1. The finding of the lower Court on the issue remitted is that Musammat Jaini died on the 31st October 1897.
2. The present suit for redemption of the mortgage was brought on 17th November 1909, i.e., more than 12 years after the death of Musammat Jaini. It is, however, pointed out that the Civil Courts were closed on 31st October 1900 for the annual vacation and only reopened on 17th November 1909.
3. As we have pointed out, the suit as framed at present is bound to fail. The plaintiffs claim to treat the sale of 29th July 1879 by the widow as a nullity and to have the right to redeem the original mortgage. But, as found by the lower Court, that sale was for legal necessity at least to the extent of Rs. 3,977-11 out of Rs. 5,500. It is clear, therefore, that the plaintiffs cannot treat that sale as a nullity. The widow had full power to pay off the debts of her husband and to sell property for that purpose. The plaintiffs, therefore, ought to have sued not for redemption of the mortgage, but for avoidance of the sale on payment of so much as was received by the widow for legal necessity. As they did not do this, the Court of first instance dismissed the suit for redemption.
4. The lower Appellate Court, however, treated the suit as if it had been brought in proper form and was not one for redemption of a mortgage. The plaintiffs made no attempt to alter the frame of their suit in that Court or to amend their plaint though in their fifth ground of appeal they pleaded that they were entitled to get possession on payment of the consideration which it was necessary for them to pay. It will be remembered that they had pleaded that the sale by the widow was an entirs nullity as made for no legal necessity and that they had nowhere in their plaint offered to pay to the vendees any part of the consideration covered by legal necessity. They sought to redeem the mortgage and they did so probably because they thought that their suit would be barred by limitation unless it was brought in the shape of a suit to secure the redemption of a mortgage.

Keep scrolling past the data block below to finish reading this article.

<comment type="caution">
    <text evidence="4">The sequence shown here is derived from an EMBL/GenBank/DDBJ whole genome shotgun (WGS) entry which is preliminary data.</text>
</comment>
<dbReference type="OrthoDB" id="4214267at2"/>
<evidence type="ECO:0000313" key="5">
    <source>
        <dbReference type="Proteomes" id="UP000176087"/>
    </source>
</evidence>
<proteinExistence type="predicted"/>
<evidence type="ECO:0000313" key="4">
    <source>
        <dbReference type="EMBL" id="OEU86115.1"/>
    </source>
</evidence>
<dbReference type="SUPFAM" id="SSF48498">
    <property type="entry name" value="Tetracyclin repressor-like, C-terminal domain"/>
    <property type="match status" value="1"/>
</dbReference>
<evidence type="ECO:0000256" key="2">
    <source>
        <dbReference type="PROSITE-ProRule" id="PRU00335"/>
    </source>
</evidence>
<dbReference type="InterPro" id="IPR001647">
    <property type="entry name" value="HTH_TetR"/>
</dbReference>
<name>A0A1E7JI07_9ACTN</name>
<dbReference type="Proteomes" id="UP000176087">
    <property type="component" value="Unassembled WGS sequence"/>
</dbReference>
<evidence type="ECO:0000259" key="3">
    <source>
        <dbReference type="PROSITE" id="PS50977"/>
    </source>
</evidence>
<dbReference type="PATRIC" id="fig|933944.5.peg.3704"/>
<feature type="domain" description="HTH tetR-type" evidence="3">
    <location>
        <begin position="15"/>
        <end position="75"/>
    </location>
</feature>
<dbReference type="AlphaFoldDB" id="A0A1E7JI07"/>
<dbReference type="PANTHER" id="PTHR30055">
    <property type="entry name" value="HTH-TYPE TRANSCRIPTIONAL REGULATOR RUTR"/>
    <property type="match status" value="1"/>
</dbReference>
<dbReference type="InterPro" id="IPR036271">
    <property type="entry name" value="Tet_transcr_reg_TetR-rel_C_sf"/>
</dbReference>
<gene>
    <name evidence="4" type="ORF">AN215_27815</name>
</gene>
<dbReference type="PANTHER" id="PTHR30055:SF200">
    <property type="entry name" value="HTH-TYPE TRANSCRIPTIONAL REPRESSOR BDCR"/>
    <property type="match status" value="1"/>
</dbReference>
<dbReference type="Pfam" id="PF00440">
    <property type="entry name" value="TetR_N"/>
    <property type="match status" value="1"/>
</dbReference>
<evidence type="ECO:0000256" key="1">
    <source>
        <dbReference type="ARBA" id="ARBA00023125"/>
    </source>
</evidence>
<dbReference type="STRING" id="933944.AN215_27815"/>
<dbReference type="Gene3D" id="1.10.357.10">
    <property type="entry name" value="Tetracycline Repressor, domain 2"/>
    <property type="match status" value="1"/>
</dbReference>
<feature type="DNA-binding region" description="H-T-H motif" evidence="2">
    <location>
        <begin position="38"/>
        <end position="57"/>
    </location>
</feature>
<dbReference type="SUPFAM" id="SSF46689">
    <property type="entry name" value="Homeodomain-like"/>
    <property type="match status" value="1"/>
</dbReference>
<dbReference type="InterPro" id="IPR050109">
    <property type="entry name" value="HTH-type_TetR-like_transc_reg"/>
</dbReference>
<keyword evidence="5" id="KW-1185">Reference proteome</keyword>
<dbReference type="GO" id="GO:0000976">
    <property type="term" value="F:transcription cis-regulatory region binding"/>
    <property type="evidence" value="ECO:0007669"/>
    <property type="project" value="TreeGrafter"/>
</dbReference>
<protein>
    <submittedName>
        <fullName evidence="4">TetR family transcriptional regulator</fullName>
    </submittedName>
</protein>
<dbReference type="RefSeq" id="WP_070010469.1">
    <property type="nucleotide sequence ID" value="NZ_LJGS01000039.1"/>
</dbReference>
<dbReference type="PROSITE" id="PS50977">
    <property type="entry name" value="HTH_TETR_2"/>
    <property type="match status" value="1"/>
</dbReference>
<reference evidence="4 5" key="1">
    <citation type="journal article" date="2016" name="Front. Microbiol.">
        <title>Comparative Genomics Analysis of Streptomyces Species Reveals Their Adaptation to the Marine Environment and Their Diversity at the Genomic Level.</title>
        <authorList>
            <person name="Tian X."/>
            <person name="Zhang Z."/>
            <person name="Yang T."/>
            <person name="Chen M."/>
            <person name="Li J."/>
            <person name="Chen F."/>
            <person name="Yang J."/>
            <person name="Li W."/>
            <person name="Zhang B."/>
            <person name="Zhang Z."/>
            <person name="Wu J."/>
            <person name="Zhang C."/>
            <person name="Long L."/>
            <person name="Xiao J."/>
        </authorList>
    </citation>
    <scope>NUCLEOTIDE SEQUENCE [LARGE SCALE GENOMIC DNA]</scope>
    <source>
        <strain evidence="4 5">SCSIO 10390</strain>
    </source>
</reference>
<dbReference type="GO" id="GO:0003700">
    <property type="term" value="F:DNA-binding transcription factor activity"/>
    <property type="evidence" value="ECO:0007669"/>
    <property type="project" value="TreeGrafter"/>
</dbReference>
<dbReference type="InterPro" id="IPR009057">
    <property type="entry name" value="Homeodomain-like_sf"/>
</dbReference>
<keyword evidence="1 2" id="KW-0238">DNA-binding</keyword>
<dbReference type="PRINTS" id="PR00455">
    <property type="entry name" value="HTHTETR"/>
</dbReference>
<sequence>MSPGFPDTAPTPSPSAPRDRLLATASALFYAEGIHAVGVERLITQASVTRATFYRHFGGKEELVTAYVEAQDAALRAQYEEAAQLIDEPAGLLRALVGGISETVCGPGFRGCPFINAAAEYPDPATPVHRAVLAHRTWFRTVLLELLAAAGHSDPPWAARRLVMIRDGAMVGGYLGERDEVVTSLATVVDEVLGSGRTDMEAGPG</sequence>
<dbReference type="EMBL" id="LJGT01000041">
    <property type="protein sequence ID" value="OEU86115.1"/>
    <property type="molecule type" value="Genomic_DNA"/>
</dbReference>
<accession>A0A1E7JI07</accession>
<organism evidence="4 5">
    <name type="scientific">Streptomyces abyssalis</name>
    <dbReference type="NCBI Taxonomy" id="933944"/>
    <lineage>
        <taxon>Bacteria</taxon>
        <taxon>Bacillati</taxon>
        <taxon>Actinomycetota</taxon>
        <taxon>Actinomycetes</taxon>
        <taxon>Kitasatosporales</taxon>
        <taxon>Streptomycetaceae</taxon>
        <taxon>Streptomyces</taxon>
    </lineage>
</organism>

5. We are asked by the learned Advocate for the respondents to allow the plaintiffs to amend their plaint so as to alter the suit into one whereby the plaintiffs: seek to avoid the sale of 29th July 1879 on payment of Rs. 3,977-11, the amount found by the lower Court to be covered by legal necessity. We are not inclined to allow this alteration at this stage.
6. In the first place, this amendment would completely alter the nature of the suit, as it was first brought. In the next place, the suit is a stale one and the litigation appears to us to be a piece of speculation on the part of the plaintiff, Lala Brij Narain, who has purchased from Mathra Pershad the greater portion of his right. It appears to us to be a mere traffic in litigation.
7. We, therefore, do not see our way to allowing an amendment which would completely alter the nature of the suit, at this late stage of the litigation The suit as framed must fail. There is no mortgage to redeem.
8. We, therefore, allow the appeal, set aside the decree of the lower Appellate Court and restore that of the Court of first instance. The appellants will have their costs in all Courts, which in this Court will include fees on the higher scale.